Advertisement
Browse Subject Areas
?

Click through the PLOS taxonomy to find articles in your field.

For more information about PLOS Subject Areas, click here.

  • Loading metrics

Plant Resources as a Factor Altering Emergent Multi-Predator Effects

Plant Resources as a Factor Altering Emergent Multi-Predator Effects

  • Dionyssia A. Maselou, 
  • Dionyssios Ch. Perdikis, 
  • Maurice W. Sabelis, 
  • Argyro A. Fantinou
PLOS
x

Abstract

Multiple predator effects (MPEs) can modify the strength of pest regulation, causing positive or negative deviations from those that are predicted from independent effects of isolated predators. Despite increasing evidence that omnivory can shape predator-prey interactions, few studies have examined the impact of alternative plant food on interactions between multiple predators. In the present study, we examined the effects and interactions of two omnivorous mirids, Μacrolophus pygmaeus and Nesidiocoris tenuis, on different densities of their aphid prey, Myzus persicae. Prey were offered to the to single or pairs of mirid predator individuals, either conspecific or heterospecific on a leaf, while simultaneously adding or excluding a flower as an alternative food resource. Data were compared with calculated expected values using the multiplicative risk model and the substitutive model. We showed that predation of aphids was reduced in the presence of the alternative flower resource in treatments with single M. pygmaeus individuals, but not with single N. tenuis individuals. When the predators had access only to prey, the effects of multiple predation, either conspecific or heterospecific, were additive. The addition of an alternative plant resource differently affected MPEs depending on the nature of predator pairings. Predation risk was increased in conspecific M. pygmaeus treatments at intermediate prey densities, whereas it was reduced in conspecific N. tenuis treatments at high prey densities. Observations of foraging behaviour concerning the location of conspecific pairings revealed that M. pygmaeus individuals showed a clear tendency to reside mainly in the flower, whereas N. tenuis individuals were found to reside at different posts in the dish. We suggest that the competition between omnivorous predators may be mediated through the diversity of their plant feeding preferences, which directly affects the strength of MPEs. Consequently, the preferences of the interacting predators for different plant resources should be considered in studies evaluating the outcomes of MPEs.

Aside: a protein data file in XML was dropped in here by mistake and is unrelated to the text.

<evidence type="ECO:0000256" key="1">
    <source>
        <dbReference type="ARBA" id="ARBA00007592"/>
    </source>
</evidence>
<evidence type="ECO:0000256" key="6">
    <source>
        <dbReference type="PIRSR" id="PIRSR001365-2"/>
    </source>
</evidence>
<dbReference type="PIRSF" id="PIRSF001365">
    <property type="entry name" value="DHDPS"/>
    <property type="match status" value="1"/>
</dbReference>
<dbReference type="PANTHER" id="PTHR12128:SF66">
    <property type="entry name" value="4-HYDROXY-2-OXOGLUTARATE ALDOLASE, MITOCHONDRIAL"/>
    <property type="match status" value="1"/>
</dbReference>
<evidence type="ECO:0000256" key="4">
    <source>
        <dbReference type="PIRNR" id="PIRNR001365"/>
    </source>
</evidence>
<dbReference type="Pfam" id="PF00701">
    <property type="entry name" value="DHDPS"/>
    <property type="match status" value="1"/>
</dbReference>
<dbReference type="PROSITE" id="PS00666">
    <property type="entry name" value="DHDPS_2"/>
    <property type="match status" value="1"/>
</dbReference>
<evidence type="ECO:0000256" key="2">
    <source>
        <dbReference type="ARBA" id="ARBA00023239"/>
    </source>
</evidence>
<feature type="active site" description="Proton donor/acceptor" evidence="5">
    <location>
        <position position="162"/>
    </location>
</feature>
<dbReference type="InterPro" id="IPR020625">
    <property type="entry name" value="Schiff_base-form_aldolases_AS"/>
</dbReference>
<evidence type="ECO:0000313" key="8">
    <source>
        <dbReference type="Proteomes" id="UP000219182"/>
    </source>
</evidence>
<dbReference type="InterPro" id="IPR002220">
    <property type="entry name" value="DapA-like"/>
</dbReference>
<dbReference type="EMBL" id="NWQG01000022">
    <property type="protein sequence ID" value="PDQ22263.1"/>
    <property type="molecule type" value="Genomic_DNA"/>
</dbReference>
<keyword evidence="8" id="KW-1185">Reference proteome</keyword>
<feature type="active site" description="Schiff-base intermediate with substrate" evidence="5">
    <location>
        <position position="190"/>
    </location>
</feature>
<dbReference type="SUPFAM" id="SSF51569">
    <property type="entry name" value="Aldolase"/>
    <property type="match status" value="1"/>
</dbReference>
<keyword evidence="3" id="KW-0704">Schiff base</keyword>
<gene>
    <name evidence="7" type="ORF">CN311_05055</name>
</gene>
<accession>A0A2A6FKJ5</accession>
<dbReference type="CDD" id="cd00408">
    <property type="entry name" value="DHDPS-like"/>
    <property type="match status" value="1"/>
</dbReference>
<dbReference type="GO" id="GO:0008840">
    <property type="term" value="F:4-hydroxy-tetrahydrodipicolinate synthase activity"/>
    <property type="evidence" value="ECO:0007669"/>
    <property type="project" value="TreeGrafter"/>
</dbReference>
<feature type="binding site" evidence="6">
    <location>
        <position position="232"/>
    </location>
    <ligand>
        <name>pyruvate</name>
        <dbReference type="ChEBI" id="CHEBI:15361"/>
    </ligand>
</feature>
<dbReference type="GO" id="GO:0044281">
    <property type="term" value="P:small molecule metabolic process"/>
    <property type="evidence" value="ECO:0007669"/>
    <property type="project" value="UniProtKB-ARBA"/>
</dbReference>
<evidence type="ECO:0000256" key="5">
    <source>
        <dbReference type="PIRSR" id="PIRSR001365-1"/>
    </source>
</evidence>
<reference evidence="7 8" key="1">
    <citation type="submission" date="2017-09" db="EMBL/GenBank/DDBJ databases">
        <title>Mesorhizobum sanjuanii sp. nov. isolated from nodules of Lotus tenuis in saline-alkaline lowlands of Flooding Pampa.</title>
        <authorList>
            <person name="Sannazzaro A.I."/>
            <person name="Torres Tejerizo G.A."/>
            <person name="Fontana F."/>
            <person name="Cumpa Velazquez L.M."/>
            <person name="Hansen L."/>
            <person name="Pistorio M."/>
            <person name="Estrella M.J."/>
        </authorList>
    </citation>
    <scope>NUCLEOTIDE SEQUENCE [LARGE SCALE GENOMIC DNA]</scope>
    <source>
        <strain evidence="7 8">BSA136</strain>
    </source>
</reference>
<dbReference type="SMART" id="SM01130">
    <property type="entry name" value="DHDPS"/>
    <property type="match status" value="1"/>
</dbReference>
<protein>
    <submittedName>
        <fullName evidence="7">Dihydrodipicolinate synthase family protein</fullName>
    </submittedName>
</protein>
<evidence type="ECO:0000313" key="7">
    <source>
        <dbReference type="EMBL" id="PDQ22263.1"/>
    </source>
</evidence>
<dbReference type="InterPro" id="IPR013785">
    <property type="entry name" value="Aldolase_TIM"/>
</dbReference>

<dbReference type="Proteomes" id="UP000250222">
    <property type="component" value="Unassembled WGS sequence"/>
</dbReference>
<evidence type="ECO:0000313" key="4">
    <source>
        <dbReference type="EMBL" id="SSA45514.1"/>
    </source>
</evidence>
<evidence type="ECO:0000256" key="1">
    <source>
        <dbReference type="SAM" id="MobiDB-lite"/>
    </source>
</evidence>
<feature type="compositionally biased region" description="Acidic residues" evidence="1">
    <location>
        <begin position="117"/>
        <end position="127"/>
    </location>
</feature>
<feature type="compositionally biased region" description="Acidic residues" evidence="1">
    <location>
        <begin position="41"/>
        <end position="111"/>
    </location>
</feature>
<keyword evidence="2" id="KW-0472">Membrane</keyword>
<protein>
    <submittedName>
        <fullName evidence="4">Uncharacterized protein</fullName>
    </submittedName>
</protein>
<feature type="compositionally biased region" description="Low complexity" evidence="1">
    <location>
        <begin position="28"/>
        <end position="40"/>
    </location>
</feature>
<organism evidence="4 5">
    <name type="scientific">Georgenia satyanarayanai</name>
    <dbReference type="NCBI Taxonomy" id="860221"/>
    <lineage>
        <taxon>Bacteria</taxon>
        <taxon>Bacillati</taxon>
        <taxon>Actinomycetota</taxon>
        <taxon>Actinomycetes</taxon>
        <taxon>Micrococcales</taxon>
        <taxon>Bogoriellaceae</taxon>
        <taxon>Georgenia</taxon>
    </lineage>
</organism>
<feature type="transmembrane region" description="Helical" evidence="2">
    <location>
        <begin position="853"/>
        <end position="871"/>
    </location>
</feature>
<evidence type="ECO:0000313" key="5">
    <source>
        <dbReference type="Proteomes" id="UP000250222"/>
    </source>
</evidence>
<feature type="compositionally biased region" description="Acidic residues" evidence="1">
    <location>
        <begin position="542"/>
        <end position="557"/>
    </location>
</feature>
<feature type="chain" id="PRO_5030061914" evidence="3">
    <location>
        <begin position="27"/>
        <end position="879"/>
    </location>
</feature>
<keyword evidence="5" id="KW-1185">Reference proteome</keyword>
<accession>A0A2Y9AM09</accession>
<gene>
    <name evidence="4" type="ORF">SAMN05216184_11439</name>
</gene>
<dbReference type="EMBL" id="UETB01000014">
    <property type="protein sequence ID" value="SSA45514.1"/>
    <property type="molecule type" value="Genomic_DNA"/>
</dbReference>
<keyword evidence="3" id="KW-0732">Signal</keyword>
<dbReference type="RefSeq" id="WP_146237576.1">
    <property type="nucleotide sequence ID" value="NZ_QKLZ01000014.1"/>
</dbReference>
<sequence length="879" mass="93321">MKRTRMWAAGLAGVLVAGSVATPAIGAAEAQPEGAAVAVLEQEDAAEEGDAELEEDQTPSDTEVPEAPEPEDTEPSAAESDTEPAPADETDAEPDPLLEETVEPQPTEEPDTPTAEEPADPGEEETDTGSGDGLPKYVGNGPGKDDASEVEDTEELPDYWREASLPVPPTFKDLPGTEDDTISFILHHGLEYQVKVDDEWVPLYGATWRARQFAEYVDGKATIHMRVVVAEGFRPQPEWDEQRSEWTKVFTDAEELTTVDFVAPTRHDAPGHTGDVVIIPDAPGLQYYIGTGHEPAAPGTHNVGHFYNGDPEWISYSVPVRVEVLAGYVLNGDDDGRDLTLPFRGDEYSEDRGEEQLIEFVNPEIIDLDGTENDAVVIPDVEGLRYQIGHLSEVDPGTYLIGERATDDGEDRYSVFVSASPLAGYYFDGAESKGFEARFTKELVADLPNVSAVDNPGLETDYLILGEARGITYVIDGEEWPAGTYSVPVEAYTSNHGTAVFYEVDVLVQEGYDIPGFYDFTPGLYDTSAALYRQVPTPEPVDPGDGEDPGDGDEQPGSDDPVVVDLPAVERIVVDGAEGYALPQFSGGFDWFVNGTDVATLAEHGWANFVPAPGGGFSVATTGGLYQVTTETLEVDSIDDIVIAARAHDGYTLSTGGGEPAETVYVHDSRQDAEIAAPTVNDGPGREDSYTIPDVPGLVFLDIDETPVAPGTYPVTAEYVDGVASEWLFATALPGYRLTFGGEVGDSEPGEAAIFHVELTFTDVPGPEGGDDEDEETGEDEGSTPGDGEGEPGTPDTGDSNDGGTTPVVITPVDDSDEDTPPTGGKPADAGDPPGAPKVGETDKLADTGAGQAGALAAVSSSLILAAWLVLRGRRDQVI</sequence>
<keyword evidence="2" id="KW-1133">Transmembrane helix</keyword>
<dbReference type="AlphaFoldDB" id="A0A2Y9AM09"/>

Introduction

Intra- and interspecific interactions among organisms influence the complexity and resilience of natural and managed food webs (such as agricultural systems). In particular, there has been a rapid growth of interest in the regulation of prey populations emerging from the presence of multiple natural enemies [1, 2]. Emergent effects of predator assemblages occur when the number of prey consumed in the presence of multiple predator species differs from the summed effects of each predator in isolation [17]. Multiple-predator effects (MPEs) can be non-additive through either ‘risk enhancement’, in which prey survival in the presence of two predators is reduced as a result of diet complementarity or facilitation between predators, or ‘risk reduction’, in which prey survival in the presence of both predators is higher than predicted from their individual impacts in each single predator treatment (e.g., as a consequence of intraguild predation or omnivory) [3]. A neutral impact of multiple predators on the shared prey may also emerge when the effect of a predator species is not influenced by the presence of other predator species [6, 8].

A growing number of studies demonstrate that MPEs can be altered by the foraging mode [9], prey density [10], habitat complexity [11] or the presence of non-native prey [12]. Furthermore, it is well documented that plant food resources may substantially influence the effects of omnivorous predators on herbivore populations [1319]. Numerous studies have confirmed that plant-provided food may result in reduced prey consumption by omnivorous predators if these plant resources and prey are substitutable [14, 20, 21]. According to Sabelis & van Rijn [20], the presence of plant resources can increase or decrease predation depending on the degree to which these resources are complementary or substitutable to the prey. However, all these studies have focused only on a single prey and single predator species.